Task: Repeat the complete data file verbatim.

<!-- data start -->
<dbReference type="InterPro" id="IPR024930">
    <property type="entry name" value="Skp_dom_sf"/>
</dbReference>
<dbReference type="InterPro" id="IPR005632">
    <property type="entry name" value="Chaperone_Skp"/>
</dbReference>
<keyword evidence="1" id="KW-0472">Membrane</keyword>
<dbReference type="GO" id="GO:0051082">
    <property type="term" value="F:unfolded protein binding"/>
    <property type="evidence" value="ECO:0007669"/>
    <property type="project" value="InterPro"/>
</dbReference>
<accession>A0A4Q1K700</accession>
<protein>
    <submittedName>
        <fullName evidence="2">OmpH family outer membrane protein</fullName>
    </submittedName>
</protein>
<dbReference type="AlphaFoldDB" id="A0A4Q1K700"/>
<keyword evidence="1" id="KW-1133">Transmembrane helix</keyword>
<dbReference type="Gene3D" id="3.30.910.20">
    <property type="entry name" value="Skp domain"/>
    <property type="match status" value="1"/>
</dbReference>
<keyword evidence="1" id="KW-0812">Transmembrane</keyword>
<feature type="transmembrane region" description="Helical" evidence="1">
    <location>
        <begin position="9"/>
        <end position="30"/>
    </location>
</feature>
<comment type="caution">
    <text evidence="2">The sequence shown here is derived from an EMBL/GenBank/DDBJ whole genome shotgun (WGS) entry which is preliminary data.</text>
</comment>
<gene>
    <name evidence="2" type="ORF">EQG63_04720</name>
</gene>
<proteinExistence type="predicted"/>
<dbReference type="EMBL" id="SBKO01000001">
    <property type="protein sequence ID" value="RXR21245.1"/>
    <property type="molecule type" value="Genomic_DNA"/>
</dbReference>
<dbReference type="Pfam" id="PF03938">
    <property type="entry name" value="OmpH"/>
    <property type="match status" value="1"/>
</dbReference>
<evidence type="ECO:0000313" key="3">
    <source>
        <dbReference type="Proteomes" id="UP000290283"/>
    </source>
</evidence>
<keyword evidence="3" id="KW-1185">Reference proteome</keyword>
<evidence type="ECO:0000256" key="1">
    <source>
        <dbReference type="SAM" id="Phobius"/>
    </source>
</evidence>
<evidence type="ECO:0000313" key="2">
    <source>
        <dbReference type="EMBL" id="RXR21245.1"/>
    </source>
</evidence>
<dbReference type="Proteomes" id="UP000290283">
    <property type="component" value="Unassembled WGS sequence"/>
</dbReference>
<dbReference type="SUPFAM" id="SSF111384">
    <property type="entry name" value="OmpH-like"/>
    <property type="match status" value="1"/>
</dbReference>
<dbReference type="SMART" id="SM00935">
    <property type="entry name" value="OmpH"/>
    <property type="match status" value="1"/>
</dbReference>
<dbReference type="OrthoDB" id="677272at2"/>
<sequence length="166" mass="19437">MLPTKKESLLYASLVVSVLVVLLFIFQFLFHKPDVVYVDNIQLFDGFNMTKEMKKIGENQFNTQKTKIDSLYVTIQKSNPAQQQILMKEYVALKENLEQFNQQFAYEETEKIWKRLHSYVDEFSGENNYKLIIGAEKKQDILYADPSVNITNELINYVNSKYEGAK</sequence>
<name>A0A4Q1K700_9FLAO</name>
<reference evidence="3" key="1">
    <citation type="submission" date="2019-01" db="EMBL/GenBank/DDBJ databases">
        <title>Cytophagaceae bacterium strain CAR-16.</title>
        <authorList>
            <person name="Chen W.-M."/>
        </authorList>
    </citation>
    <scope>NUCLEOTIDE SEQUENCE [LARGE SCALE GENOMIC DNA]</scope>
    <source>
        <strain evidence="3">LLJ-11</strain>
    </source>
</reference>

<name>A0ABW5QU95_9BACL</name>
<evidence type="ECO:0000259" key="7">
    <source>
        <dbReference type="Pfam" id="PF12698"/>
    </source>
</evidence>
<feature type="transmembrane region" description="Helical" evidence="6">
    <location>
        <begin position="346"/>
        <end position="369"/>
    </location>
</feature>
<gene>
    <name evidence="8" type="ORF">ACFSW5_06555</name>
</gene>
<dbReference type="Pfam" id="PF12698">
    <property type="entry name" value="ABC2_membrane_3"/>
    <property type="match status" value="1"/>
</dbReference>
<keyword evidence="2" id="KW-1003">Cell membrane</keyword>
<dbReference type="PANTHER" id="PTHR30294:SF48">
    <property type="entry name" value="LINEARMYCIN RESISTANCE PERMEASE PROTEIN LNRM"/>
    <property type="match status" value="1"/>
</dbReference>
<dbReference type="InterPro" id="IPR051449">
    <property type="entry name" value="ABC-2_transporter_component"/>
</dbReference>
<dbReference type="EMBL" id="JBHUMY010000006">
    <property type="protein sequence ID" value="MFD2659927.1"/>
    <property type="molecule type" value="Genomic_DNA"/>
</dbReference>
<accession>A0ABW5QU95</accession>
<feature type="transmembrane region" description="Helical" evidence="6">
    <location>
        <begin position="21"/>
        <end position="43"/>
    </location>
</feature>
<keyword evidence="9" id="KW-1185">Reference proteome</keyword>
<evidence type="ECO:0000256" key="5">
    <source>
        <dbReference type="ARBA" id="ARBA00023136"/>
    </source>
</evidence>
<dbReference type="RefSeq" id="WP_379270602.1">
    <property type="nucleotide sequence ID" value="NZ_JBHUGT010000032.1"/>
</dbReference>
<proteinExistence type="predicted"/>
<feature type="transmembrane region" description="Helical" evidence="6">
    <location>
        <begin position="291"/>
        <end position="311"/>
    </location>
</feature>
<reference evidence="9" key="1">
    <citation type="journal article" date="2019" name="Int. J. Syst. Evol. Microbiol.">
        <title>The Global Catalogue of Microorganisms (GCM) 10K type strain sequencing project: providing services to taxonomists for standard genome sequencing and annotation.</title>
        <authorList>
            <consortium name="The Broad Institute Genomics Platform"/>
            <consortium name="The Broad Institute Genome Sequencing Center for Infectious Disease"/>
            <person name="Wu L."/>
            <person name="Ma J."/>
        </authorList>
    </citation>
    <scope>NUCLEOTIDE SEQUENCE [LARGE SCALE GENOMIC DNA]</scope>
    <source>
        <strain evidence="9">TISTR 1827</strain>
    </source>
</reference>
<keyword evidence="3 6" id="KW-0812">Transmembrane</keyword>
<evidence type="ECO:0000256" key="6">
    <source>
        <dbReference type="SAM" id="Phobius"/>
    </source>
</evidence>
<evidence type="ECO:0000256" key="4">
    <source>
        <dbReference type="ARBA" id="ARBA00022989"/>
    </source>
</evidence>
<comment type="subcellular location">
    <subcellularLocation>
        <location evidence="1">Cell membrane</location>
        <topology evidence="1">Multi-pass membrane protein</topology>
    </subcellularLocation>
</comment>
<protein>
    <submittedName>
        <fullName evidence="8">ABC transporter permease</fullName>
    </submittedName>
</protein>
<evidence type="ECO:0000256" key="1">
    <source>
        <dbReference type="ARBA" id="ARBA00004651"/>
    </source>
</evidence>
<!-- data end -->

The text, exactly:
<dbReference type="InterPro" id="IPR024930">
    <property type="entry name" value="Skp_dom_sf"/>
</dbReference>
<dbReference type="InterPro" id="IPR005632">
    <property type="entry name" value="Chaperone_Skp"/>
</dbReference>
<keyword evidence="1" id="KW-0472">Membrane</keyword>
<dbReference type="GO" id="GO:0051082">
    <property type="term" value="F:unfolded protein binding"/>
    <property type="evidence" value="ECO:0007669"/>
    <property type="project" value="InterPro"/>
</dbReference>
<accession>A0A4Q1K700</accession>
<protein>
    <submittedName>
        <fullName evidence="2">OmpH family outer membrane protein</fullName>
    </submittedName>
</protein>
<dbReference type="AlphaFoldDB" id="A0A4Q1K700"/>
<keyword evidence="1" id="KW-1133">Transmembrane helix</keyword>
<dbReference type="Gene3D" id="3.30.910.20">
    <property type="entry name" value="Skp domain"/>
    <property type="match status" value="1"/>
</dbReference>
<keyword evidence="1" id="KW-0812">Transmembrane</keyword>
<feature type="transmembrane region" description="Helical" evidence="1">
    <location>
        <begin position="9"/>
        <end position="30"/>
    </location>
</feature>
<comment type="caution">
    <text evidence="2">The sequence shown here is derived from an EMBL/GenBank/DDBJ whole genome shotgun (WGS) entry which is preliminary data.</text>
</comment>
<gene>
    <name evidence="2" type="ORF">EQG63_04720</name>
</gene>
<proteinExistence type="predicted"/>
<dbReference type="EMBL" id="SBKO01000001">
    <property type="protein sequence ID" value="RXR21245.1"/>
    <property type="molecule type" value="Genomic_DNA"/>
</dbReference>
<dbReference type="Pfam" id="PF03938">
    <property type="entry name" value="OmpH"/>
    <property type="match status" value="1"/>
</dbReference>
<evidence type="ECO:0000313" key="3">
    <source>
        <dbReference type="Proteomes" id="UP000290283"/>
    </source>
</evidence>
<keyword evidence="3" id="KW-1185">Reference proteome</keyword>
<evidence type="ECO:0000256" key="1">
    <source>
        <dbReference type="SAM" id="Phobius"/>
    </source>
</evidence>
<evidence type="ECO:0000313" key="2">
    <source>
        <dbReference type="EMBL" id="RXR21245.1"/>
    </source>
</evidence>
<dbReference type="Proteomes" id="UP000290283">
    <property type="component" value="Unassembled WGS sequence"/>
</dbReference>
<dbReference type="SUPFAM" id="SSF111384">
    <property type="entry name" value="OmpH-like"/>
    <property type="match status" value="1"/>
</dbReference>
<dbReference type="SMART" id="SM00935">
    <property type="entry name" value="OmpH"/>
    <property type="match status" value="1"/>
</dbReference>
<dbReference type="OrthoDB" id="677272at2"/>
<sequence length="166" mass="19437">MLPTKKESLLYASLVVSVLVVLLFIFQFLFHKPDVVYVDNIQLFDGFNMTKEMKKIGENQFNTQKTKIDSLYVTIQKSNPAQQQILMKEYVALKENLEQFNQQFAYEETEKIWKRLHSYVDEFSGENNYKLIIGAEKKQDILYADPSVNITNELINYVNSKYEGAK</sequence>
<name>A0A4Q1K700_9FLAO</name>
<reference evidence="3" key="1">
    <citation type="submission" date="2019-01" db="EMBL/GenBank/DDBJ databases">
        <title>Cytophagaceae bacterium strain CAR-16.</title>
        <authorList>
            <person name="Chen W.-M."/>
        </authorList>
    </citation>
    <scope>NUCLEOTIDE SEQUENCE [LARGE SCALE GENOMIC DNA]</scope>
    <source>
        <strain evidence="3">LLJ-11</strain>
    </source>
</reference>

<name>A0ABW5QU95_9BACL</name>
<evidence type="ECO:0000259" key="7">
    <source>
        <dbReference type="Pfam" id="PF12698"/>
    </source>
</evidence>
<feature type="transmembrane region" description="Helical" evidence="6">
    <location>
        <begin position="346"/>
        <end position="369"/>
    </location>
</feature>
<gene>
    <name evidence="8" type="ORF">ACFSW5_06555</name>
</gene>
<dbReference type="Pfam" id="PF12698">
    <property type="entry name" value="ABC2_membrane_3"/>
    <property type="match status" value="1"/>
</dbReference>
<keyword evidence="2" id="KW-1003">Cell membrane</keyword>
<dbReference type="PANTHER" id="PTHR30294:SF48">
    <property type="entry name" value="LINEARMYCIN RESISTANCE PERMEASE PROTEIN LNRM"/>
    <property type="match status" value="1"/>
</dbReference>
<dbReference type="InterPro" id="IPR051449">
    <property type="entry name" value="ABC-2_transporter_component"/>
</dbReference>
<dbReference type="EMBL" id="JBHUMY010000006">
    <property type="protein sequence ID" value="MFD2659927.1"/>
    <property type="molecule type" value="Genomic_DNA"/>
</dbReference>
<accession>A0ABW5QU95</accession>
<feature type="transmembrane region" description="Helical" evidence="6">
    <location>
        <begin position="21"/>
        <end position="43"/>
    </location>
</feature>
<keyword evidence="9" id="KW-1185">Reference proteome</keyword>
<evidence type="ECO:0000256" key="5">
    <source>
        <dbReference type="ARBA" id="ARBA00023136"/>
    </source>
</evidence>
<dbReference type="RefSeq" id="WP_379270602.1">
    <property type="nucleotide sequence ID" value="NZ_JBHUGT010000032.1"/>
</dbReference>
<proteinExistence type="predicted"/>
<feature type="transmembrane region" description="Helical" evidence="6">
    <location>
        <begin position="291"/>
        <end position="311"/>
    </location>
</feature>
<reference evidence="9" key="1">
    <citation type="journal article" date="2019" name="Int. J. Syst. Evol. Microbiol.">
        <title>The Global Catalogue of Microorganisms (GCM) 10K type strain sequencing project: providing services to taxonomists for standard genome sequencing and annotation.</title>
        <authorList>
            <consortium name="The Broad Institute Genomics Platform"/>
            <consortium name="The Broad Institute Genome Sequencing Center for Infectious Disease"/>
            <person name="Wu L."/>
            <person name="Ma J."/>
        </authorList>
    </citation>
    <scope>NUCLEOTIDE SEQUENCE [LARGE SCALE GENOMIC DNA]</scope>
    <source>
        <strain evidence="9">TISTR 1827</strain>
    </source>
</reference>
<keyword evidence="3 6" id="KW-0812">Transmembrane</keyword>
<evidence type="ECO:0000256" key="6">
    <source>
        <dbReference type="SAM" id="Phobius"/>
    </source>
</evidence>
<evidence type="ECO:0000256" key="4">
    <source>
        <dbReference type="ARBA" id="ARBA00022989"/>
    </source>
</evidence>
<comment type="subcellular location">
    <subcellularLocation>
        <location evidence="1">Cell membrane</location>
        <topology evidence="1">Multi-pass membrane protein</topology>
    </subcellularLocation>
</comment>
<protein>
    <submittedName>
        <fullName evidence="8">ABC transporter permease</fullName>
    </submittedName>
</protein>
<evidence type="ECO:0000256" key="1">
    <source>
        <dbReference type="ARBA" id="ARBA00004651"/>
    </source>
</evidence>